[swift-evolution] [Review] SE-0101: Rename sizeof and related functions to comply with API Guidelines

Dave Abrahams dabrahams at apple.com
Thu Jun 30 20:12:50 CDT 2016

on Thu Jun 30 2016, Matthew Johnson <matthew-AT-anandabits.com> wrote:

> Sent from my iPad
>> On Jun 30, 2016, at 6:59 PM, Erica Sadun via swift-evolution <swift-evolution at swift.org> wrote:
>>>> On Jun 30, 2016, at 5:47 PM, James Berry <jberry at rogueorbit.com> wrote:
>>>> On Jun 30, 2016, at 4:05 PM, Dave Abrahams via swift-evolution <swift-evolution at swift.org> wrote:
>>>> on Thu Jun 30 2016, Erica Sadun <erica-AT-ericasadun.com> wrote:
>>>>>> On Jun 30, 2016, at 4:41 PM, Dave Abrahams <dabrahams at apple.com> wrote:
>>>>>>> I mentioned this in a comment on the gist already, but I'm really not
>>>>>>> digging the "array" in `arraySpacing`. We've already moved from top-level
>>>>>>> "stride" to "memory layout spacing," gaining plenty of clarity. I'm
>>>>>>> skeptical that the "array" adds anything more. Moreover, it muddies the
>>>>>>> waters by mentioning a specific type (Array) in a context where you're
>>>>>>> querying the memory layout properties of another type.
>>>>>> OK, I agree with that.  If we have “alignment” rather than
>>>>>> “defaultAlignment,” I suppose we can have plain “spacing.”
>>>>> No way to last-second sell you on interval rather than spacing?
>>>> If you can explain why it's better.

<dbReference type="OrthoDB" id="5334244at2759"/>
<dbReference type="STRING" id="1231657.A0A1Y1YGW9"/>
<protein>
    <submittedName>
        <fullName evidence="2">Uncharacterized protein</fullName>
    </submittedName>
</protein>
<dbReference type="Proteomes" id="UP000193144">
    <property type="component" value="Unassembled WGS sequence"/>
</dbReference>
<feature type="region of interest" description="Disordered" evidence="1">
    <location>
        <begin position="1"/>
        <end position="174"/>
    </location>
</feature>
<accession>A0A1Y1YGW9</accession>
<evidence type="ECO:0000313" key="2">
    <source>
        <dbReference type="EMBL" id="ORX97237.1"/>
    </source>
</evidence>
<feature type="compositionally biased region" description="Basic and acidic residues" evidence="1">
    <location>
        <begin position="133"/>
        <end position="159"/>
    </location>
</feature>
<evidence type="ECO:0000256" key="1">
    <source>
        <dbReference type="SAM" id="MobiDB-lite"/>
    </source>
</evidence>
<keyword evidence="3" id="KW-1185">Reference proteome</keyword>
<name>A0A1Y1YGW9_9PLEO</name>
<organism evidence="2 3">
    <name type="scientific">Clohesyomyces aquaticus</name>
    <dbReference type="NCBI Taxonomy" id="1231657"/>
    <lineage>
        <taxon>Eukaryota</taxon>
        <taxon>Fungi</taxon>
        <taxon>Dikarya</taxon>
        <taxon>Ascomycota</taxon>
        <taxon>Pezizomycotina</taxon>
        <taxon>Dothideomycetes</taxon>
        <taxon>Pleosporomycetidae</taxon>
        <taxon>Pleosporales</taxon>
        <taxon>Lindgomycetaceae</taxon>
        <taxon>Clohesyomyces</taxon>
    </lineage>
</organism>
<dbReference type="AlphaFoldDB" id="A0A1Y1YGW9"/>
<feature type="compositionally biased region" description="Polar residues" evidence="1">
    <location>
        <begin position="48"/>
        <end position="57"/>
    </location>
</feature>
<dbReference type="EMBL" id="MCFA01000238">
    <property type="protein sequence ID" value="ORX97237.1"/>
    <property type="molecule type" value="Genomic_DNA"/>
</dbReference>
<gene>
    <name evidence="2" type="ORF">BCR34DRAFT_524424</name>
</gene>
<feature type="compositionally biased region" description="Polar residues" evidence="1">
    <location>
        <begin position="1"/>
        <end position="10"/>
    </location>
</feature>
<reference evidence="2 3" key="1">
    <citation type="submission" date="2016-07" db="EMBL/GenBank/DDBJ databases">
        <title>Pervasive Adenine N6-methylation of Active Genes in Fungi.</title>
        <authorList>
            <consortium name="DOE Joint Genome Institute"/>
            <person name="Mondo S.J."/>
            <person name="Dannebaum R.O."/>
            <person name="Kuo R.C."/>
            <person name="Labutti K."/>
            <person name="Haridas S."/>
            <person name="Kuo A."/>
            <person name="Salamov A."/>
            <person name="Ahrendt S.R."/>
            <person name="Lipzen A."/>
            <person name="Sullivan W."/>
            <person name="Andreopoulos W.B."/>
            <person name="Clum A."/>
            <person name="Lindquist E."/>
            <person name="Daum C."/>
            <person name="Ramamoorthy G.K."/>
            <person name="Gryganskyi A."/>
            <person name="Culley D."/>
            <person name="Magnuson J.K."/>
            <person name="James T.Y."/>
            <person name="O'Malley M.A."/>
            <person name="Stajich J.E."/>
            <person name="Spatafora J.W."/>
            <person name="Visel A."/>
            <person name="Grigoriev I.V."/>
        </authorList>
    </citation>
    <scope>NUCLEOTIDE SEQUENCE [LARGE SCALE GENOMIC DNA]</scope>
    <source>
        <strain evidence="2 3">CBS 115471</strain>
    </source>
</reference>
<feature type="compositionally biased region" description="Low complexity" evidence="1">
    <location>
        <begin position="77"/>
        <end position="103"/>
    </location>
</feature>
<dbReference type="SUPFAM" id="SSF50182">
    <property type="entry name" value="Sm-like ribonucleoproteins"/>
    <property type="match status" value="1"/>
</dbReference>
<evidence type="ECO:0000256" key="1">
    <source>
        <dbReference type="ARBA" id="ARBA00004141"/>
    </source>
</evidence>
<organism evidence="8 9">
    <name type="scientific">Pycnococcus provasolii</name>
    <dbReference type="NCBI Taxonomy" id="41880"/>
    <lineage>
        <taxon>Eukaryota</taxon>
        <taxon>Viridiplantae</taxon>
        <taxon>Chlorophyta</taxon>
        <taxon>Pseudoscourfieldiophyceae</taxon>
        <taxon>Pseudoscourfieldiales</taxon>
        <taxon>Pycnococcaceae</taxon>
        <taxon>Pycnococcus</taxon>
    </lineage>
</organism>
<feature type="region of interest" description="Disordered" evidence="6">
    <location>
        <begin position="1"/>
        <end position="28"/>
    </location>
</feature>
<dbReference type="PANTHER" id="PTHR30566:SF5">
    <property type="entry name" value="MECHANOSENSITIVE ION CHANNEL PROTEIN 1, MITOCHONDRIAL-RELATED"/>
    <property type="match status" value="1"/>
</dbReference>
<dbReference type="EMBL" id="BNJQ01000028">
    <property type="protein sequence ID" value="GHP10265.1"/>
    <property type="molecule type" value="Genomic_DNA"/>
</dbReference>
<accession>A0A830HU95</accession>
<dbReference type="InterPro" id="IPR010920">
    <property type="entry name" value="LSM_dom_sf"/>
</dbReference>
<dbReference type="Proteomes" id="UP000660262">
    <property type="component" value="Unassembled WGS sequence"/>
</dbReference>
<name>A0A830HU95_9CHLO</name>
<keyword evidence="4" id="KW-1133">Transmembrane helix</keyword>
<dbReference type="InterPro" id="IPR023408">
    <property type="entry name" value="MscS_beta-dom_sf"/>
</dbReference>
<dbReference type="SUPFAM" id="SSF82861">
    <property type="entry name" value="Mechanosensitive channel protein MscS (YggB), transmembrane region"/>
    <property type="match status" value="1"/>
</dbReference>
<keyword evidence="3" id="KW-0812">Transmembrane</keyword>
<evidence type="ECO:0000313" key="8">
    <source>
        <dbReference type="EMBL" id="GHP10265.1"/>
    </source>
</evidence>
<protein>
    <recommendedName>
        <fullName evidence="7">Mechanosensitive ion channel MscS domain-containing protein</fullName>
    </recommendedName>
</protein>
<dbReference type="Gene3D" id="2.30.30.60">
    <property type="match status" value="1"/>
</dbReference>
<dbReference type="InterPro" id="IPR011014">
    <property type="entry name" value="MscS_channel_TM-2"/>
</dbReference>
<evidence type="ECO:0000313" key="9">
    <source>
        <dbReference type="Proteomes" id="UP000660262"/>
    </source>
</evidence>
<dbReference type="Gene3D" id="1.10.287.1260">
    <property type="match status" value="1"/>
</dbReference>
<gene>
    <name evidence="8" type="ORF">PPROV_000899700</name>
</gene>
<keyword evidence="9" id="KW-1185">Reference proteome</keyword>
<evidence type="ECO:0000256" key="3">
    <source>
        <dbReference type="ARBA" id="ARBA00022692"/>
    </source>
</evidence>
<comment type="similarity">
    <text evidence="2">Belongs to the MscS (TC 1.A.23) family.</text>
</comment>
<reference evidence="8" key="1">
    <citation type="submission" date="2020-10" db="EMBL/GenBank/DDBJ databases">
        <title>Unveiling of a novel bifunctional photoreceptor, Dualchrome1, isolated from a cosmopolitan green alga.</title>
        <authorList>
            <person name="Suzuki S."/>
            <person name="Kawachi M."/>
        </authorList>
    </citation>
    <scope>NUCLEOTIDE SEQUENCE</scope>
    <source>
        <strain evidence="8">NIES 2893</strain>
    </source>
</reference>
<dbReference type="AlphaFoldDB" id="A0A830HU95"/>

>>>>> // Returns the least possible interval between distinct instances of
>>>>> /// `T` in memory.  The result is always positive.
>>>> For me, “interval” doesn't go with “size” and “alignment,” which are all
>>>> about physical distances and locations.  There are all kinds of
>>>> “intervals,” e.g. time intervals.
>>> Hmm. Sounds like stride to me. stride or byteStride?
>>> James
>> FAQ: "Why aren't you using the obvious phrase `stride` for something that clearly 
>> returns the memory stride?"
>> ANSWER: "As stride already has a well-established meaning in the standard library,
>> this proposal changes the name to spacing, providing a simple but correct name that
>> works well enough in its intended use. Measuring memory is sufficiently esoteric
>> that we prefer to reserve `stride` for a more common use case."
> Counter: some words have more than one well established meaning when
> used in different contexts.  'spacing' isn't too bad here (much better
> than 'arraySpacing') but sticking to the term of art 'stride' would be
> best IMO.  As James mentioned, spacing implies empty space *between*
> items whereas stride matches the meaning of this property *exactly*
> (which is why it is the term of art).
> If a programmer can't distinguish between a 'stride' property on
> MemoryLayout and the 'stride' function they probably have no business
> doing anything which requires use of MemoryLayout in the first place.

I don't believe that “stride” *is* the accepted term of art for this
meaning.  I never heard of the idea of types having an intrinsic
“stride” until I arrived on the Swift project.  That usage came from

If you all swear up and down that you've been talking about “the stride
of a type” for more than 2 years, I won't fight you on this.
Otherwise... well, I still won't fight; I'm being crushed by an
avalanche of bikesheds and I can't muster the energy ;->... but I'll
forever be plagued by doubts about the name.


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